Date posted: 12 October 2023
The artist Azwifarwi Ragimana (1962- ) created the wooden sculpture Yacoob’s Bench (2004) as a way to pay homage and tribute to former Judge Zakeria ‘Zak’ Yacoob, a blind man who served on the Constitutional Court bench from 1998–2013. Justice Yacoob is an anti-apartheid activist born on 3 March 1948, he was appointed to the bench in 1998 by President Nelson Mandela, and he briefly served as Acting Deputy Chief Justice during the long-term leave of Justice Dikgang Moseneke.
Ragimana grew up in the Tshandama village of Venda (Limpopo), and got introduced to wood sculpting by his brother in law. At the tender age of 15 he had started selling the works that he made. In 2004, the Constitutional Court commissioned him to sculpt a bench for Justice Yacoob, an artefact where the judge would sit and enjoy the sun from the Court’s garden.
When Ragimana learned that the bench would be used by a visually impaired person, he thought of ways to enhance this judge's experience of its use, and played with texture and form to compliment and evoke the sense of touch. The bench was carved from pure kiaat wood, and adorned with textured hands and other motifs, the artist also added a large irregular shaped metal tray to the right side of the bench for the judge to place his documents.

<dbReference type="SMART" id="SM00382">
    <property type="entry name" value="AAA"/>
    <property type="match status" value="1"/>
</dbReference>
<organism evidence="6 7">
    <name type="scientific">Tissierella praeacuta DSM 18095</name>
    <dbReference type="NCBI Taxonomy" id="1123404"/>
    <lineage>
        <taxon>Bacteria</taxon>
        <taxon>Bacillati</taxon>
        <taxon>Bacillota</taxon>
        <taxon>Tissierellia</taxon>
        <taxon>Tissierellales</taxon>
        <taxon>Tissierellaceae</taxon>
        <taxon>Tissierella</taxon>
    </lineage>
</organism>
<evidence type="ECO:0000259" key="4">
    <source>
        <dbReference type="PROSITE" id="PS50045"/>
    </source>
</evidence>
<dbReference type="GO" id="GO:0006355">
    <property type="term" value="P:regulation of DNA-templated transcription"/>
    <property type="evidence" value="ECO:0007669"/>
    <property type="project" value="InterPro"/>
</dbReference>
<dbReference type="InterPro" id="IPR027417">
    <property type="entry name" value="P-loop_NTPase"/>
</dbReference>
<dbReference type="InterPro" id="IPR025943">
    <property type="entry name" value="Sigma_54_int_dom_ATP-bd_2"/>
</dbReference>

The CCAC curatorial team embarked on conserving, refurbishing and expanding the installation of Yacoob’s Bench in honor of this year's World Sight Day, and to raise global awareness on blindness and vision impairment.
The wood had become weak, dull and had lost its original and lustrous appearance, the artwork had also developed mould underneath. The objective of this project was to conserve and preserve the bench, through wood reviving, monitoring, sanding, oiling, and polishing.
Installation of the braille display box
The braille display box was designed, crafted and installed on the metal tray part of the bench by Ragimana during the second week of the conservation treatment. The box is made from wood, its edges are lined with aluminum, and a leather cushion on the inside supports the braille documents. At the top is a museum glass cover that can slide to reveal and give access to the braille documents.